The Chinese government says it has confirmed a suspected case of another infectious disease known as the bubonic plague.
This development comes a few months after the first outbreak of COVID-19 was reported in Wuhan, China.
According to Xinhua news agency, one suspected case was reported in China’s Inner Mongolia Autonomous Region.
The health commission said the plague was diagnosed in a herdsman on Sunday, but he was in stable condition undergoing treatment at a hospital, the New York Times reported.
CNN also reports that a 15-year-old resident of Ulaankhus soum was taken to a local hospital on Sunday after eating a marmot hunted by a dog.
The Chinese authorities have issued a warning to residents against hunting, eating or transporting potentially infected animals, particularly marmots, and to report any dead or diseased rodents.
The warning and prevention period, the authorities say will continue until the end of 2020.
“At present, there is a risk of a human plague epidemic spreading in this city. The public should improve its self-protection awareness and ability, and report abnormal health conditions promptly,” China Daily reported.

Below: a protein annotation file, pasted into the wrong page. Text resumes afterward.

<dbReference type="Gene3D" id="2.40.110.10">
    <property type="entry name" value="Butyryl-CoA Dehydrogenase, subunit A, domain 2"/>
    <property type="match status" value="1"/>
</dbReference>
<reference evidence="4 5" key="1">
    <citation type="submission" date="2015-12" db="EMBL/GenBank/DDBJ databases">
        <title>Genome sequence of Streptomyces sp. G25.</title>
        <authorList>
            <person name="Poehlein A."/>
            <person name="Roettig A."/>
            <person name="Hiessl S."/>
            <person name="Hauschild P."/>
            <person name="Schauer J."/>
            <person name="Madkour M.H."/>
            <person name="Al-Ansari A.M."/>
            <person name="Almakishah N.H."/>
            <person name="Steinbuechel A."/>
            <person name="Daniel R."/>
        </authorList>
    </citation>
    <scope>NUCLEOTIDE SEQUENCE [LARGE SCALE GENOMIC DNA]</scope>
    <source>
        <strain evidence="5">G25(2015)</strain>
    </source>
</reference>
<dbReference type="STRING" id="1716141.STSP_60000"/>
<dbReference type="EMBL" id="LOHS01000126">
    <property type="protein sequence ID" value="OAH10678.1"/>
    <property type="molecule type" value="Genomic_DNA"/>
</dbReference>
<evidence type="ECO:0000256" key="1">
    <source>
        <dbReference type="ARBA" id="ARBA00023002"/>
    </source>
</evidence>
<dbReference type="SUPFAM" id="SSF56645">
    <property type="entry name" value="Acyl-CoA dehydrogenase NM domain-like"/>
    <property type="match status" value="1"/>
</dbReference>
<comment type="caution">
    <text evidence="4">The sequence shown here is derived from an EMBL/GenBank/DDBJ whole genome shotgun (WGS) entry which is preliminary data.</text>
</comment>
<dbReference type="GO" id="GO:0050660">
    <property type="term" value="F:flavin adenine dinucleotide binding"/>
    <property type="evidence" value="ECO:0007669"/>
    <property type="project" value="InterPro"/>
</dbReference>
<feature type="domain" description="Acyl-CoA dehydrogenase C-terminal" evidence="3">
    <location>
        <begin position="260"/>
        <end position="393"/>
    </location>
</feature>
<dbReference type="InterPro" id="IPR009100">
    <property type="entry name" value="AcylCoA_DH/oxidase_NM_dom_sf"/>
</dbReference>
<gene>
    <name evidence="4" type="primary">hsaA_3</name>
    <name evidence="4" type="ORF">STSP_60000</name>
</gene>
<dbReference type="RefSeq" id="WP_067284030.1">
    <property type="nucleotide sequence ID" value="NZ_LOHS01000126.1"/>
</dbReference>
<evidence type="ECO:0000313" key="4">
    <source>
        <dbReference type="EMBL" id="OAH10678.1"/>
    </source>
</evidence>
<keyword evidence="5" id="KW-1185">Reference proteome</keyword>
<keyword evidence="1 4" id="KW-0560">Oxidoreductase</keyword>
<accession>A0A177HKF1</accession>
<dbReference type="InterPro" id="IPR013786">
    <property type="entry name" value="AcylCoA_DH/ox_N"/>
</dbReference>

Michael Head, senior research fellow of global health at the University of Southampton, confirmed to CNN that the case would “be of concern locally within Inner Mongolia”.
He, however, added that “it is not going to become a global threat like we have seen with Covid-19″.
The plague which has existed for centuries is one of the deadliest diseases in human history.
However, it can now be treated with antibiotics.
It is caused by bacteria called Yersinia pestis that live in some animals, mainly rodents and their fleas.
Some of its symptoms include painful, swollen lymph nodes, as well as fever, chills, and coughing.
Historically, the bubonic plague has also been referred to as the Black Death, in reference to the gangrenous blackening and death of body parts, such as the fingers and toes, that can happen with the illness.